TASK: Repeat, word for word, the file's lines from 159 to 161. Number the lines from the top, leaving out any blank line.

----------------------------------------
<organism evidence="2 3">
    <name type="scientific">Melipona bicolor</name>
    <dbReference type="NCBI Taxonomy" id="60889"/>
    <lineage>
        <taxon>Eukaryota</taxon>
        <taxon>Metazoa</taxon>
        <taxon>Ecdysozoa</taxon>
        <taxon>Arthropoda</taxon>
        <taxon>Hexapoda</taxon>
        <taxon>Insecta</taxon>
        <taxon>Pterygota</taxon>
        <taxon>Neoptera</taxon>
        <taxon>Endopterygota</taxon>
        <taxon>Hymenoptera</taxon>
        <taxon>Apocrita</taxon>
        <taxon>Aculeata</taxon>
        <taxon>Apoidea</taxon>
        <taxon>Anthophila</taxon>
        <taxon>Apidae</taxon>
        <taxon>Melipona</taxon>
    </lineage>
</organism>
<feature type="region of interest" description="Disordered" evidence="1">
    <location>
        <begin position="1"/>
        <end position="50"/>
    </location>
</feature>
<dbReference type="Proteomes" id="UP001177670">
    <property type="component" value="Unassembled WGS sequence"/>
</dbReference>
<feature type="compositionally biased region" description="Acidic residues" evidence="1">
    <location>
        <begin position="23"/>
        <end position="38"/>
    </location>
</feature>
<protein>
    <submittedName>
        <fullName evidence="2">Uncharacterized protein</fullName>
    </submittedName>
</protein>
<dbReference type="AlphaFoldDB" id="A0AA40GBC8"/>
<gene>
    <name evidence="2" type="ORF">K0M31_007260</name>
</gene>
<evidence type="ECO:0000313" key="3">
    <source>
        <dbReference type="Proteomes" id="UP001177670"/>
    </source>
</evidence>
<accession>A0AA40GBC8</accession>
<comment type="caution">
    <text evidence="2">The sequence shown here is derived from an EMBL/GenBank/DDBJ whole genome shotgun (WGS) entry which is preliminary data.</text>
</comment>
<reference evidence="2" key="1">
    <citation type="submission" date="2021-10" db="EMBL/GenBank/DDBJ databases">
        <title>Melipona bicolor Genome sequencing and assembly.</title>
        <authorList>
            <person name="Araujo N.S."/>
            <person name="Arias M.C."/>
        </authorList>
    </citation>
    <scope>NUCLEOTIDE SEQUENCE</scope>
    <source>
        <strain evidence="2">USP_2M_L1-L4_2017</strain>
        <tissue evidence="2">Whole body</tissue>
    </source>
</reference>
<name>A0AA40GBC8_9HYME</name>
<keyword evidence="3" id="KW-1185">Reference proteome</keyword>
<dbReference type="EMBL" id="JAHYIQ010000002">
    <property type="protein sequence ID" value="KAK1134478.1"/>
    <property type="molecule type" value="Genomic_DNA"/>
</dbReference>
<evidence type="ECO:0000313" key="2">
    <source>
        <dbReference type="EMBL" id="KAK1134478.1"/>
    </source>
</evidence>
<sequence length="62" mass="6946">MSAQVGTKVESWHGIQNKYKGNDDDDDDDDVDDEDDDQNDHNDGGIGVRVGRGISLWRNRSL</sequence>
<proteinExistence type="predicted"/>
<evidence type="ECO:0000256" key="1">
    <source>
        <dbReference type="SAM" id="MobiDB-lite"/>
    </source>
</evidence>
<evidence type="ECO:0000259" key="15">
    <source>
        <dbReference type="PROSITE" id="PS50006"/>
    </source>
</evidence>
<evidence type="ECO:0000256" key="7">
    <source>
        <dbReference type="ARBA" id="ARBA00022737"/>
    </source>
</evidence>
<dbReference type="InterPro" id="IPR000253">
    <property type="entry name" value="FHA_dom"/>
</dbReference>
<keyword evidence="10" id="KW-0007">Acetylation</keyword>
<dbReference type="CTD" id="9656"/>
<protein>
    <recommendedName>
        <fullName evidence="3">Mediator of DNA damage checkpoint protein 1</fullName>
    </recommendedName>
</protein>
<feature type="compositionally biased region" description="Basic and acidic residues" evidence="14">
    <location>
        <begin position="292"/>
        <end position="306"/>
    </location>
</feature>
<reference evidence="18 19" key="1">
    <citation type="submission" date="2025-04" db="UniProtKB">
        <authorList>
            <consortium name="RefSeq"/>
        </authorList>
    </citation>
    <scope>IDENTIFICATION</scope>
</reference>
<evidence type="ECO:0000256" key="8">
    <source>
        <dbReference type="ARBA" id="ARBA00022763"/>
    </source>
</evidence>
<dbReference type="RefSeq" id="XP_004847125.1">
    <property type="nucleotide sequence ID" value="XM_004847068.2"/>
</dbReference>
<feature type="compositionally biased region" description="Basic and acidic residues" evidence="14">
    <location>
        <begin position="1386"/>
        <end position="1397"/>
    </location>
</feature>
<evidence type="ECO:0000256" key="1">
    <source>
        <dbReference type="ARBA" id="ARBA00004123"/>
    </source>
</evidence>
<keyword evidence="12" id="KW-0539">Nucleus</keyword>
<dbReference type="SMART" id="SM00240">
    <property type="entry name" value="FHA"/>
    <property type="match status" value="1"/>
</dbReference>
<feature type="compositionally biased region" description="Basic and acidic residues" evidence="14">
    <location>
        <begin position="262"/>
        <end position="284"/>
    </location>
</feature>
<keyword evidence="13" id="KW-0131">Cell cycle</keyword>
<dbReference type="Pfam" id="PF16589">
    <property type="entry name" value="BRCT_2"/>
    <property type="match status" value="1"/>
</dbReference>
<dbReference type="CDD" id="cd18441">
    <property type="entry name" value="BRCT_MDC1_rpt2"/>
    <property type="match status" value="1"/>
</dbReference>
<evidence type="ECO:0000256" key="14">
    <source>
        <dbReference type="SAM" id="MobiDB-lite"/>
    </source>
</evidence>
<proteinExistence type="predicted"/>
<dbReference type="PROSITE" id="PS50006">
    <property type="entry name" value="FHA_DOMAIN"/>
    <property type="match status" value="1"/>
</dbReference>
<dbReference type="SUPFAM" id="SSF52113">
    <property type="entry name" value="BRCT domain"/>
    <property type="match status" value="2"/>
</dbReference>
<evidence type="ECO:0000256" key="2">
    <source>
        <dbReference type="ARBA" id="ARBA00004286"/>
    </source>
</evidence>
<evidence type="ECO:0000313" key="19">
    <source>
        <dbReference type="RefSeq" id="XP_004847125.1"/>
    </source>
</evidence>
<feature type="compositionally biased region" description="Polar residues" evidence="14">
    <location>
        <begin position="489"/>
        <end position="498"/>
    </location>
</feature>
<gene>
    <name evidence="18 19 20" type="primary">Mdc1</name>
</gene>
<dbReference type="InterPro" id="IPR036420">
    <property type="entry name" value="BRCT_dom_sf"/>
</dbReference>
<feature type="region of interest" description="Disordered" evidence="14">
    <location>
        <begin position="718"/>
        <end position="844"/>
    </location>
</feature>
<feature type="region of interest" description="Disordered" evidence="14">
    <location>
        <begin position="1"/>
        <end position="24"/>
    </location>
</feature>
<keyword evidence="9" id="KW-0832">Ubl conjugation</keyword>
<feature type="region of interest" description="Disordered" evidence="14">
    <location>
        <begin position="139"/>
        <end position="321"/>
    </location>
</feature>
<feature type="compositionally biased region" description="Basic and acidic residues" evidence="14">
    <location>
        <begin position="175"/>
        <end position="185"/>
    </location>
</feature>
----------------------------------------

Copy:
    <property type="match status" value="1"/>
</dbReference>
<evidence type="ECO:0000256" key="14">